Understanding Fulvestrant Therapy for Advanced Breast Cancer

Fulvestrant (brand name Faslodex) is a hormone therapy used to treat advanced stages of a certain type of breast cancer in postmenopausal women. Specifically, it is used in estrogen receptor (ER) positive breast cancers that have spread to other parts of the body and no longer respond to other anti-estrogen therapies.

What is fulvestrant and how does it work?

Fulvestrant is an estrogen blocking drug. It works by binding to estrogen receptors in breast cancer cells and blocking estrogen’s actions. Many breast cancer cells have estrogen receptors and depend on the hormone estrogen to grow. By interfering with the receptors and denying breast cancer cells access to estrogen, fulvestrant can slow or stop cancer growth.

Fulvestrant is what’s called a selective estrogen receptor downregulator (SERD). Unlike other hormone therapies like tamoxifen that just block estrogen receptors, fulvestrant also causes the cell to get rid of the estrogen receptor once it binds to it. This makes the cancer cell permanently less sensitive to estrogen’s effects.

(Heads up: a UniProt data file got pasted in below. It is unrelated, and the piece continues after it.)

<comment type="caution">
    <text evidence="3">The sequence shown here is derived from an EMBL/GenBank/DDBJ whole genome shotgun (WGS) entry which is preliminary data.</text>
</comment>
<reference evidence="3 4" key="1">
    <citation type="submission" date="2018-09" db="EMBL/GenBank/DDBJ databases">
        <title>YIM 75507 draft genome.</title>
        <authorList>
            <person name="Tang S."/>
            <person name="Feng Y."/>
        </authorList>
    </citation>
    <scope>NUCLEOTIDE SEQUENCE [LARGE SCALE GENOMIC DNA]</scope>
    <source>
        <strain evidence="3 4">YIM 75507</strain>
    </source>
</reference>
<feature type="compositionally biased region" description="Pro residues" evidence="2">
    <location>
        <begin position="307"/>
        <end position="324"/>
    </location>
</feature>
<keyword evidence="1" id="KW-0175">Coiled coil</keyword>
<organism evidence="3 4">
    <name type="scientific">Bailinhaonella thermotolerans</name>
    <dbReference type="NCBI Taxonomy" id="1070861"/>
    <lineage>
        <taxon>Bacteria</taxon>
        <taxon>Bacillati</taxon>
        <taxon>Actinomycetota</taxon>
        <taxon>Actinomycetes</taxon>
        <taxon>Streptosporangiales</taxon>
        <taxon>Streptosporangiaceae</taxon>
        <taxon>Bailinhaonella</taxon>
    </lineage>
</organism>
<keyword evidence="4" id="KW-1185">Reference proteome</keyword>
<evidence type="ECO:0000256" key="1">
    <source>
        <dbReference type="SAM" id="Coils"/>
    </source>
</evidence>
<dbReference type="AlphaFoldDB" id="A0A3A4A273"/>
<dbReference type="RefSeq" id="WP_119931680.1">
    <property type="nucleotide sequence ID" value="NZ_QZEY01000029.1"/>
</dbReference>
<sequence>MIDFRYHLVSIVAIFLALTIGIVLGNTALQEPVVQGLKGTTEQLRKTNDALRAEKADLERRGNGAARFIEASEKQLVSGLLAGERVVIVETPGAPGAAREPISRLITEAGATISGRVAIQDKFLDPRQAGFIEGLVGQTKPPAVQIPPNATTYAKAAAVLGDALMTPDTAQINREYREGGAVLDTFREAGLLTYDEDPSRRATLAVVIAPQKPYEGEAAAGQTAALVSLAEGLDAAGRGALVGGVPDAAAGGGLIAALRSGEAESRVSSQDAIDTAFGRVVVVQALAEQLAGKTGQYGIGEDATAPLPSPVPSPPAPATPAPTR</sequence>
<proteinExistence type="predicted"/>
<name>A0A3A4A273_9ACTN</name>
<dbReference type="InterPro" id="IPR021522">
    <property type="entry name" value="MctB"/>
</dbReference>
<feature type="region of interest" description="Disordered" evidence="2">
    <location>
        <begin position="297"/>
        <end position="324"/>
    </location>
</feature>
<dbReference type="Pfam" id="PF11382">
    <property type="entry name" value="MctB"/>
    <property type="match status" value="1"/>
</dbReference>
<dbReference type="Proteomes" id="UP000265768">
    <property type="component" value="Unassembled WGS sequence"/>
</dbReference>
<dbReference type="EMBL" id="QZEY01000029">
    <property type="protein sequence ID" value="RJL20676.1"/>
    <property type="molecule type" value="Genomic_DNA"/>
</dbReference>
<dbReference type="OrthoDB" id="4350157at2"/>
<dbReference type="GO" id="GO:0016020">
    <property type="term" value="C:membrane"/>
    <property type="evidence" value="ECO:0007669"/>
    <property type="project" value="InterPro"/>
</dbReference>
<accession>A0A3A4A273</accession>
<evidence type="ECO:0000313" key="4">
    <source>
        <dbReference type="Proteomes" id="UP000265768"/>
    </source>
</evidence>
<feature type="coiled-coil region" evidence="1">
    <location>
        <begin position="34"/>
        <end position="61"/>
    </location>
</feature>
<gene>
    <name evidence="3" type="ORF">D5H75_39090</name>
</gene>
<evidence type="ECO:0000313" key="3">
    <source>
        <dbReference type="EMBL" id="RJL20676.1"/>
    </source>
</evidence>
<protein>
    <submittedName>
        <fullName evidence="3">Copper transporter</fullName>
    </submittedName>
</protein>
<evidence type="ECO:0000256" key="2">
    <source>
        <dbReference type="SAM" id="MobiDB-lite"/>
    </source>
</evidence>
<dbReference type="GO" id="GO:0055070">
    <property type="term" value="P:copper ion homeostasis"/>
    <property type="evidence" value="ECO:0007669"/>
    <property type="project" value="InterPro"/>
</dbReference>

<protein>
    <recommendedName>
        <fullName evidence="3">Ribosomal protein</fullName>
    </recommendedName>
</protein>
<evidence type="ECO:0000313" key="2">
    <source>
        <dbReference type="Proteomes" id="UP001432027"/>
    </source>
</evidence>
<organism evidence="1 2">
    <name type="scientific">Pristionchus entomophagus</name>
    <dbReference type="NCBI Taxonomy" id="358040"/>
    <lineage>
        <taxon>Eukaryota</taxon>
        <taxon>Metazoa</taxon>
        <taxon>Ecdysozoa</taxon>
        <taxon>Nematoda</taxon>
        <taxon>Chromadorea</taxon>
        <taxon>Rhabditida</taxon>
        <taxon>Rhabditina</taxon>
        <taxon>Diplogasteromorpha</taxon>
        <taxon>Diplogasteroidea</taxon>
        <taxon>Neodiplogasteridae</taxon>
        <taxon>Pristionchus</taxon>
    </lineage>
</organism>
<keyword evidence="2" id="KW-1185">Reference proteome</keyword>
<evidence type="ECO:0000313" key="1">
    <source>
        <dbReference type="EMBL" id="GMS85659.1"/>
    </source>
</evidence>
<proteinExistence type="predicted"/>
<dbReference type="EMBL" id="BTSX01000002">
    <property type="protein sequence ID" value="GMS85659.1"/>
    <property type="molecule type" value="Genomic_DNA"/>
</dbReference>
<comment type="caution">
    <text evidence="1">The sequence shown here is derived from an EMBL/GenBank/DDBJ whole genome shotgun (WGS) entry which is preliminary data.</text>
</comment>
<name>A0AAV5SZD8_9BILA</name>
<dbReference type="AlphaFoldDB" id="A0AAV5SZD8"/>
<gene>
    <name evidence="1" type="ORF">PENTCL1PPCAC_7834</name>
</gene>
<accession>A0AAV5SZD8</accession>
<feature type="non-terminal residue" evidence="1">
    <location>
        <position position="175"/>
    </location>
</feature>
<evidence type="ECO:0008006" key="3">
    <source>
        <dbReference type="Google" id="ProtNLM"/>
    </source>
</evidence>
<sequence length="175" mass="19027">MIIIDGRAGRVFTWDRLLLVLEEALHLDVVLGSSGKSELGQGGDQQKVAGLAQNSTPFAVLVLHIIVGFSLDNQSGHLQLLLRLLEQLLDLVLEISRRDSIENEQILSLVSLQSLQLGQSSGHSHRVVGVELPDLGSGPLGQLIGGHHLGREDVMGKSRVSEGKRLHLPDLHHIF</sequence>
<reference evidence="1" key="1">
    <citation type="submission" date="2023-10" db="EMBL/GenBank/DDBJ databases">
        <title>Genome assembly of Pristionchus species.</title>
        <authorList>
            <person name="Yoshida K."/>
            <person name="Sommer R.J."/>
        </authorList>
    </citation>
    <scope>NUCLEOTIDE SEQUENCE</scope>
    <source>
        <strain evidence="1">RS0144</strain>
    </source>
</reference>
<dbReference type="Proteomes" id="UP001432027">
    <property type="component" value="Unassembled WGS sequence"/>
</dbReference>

When is fulvestrant used?

Fulvestrant is approved to treat postmenopausal women with advanced, metastatic, or recurrent ER-positive breast cancer in the following situations:

  • When the cancer worsens despite anti-estrogen therapy with drugs like letrozole or tamoxifen
  • When the cancer relapses within one year of completing adjuvant anti-estrogen therapy
  • When the cancer progresses after previous hormone therapy for advanced disease

Fulvestrant may be used alone or combined with other treatments that suppress estrogen production. Using multiple therapies can be more effective for some women.

How is fulvestrant given?

Fulvestrant is given by intramuscular injection, meaning it is injected into the muscle. It cannot be taken as a pill because it would be broken down before reaching cancer cells.

Most patients receive an injection into each buttock. The injections are given on:

  • Day 1
  • Day 15
  • Day 29

After the first three loading doses, injections are continued once a month for as long as the cancer responds and side effects are tolerable.

The injections contain thick medication that has to go into the muscle slowly, so the process takes about 2-3 minutes per injection. Many patients report feeling some burning or pressure during the injection. Using a warm or cold pack for 10-15 minutes right before can make it more comfortable.

What are possible side effects?

As with any medication, fulvestrant can cause unwanted side effects along with the desired effects on cancer cells. It has been studied in clinical trials with over 700 women. Most side effects are mild and manageable. Common issues include:

  • Injection site reactions – Pain, inflammation, bleeding, or irritation near the injection area occurs in up to 20% of patients. Using warm/cold compresses can alleviate discomfort.
  • Hot flashes – Sudden sensations of body heat are common due to lowered estrogen levels. Layering clothing, staying hydrated, and avoiding triggers can help reduce hot flash frequency and severity.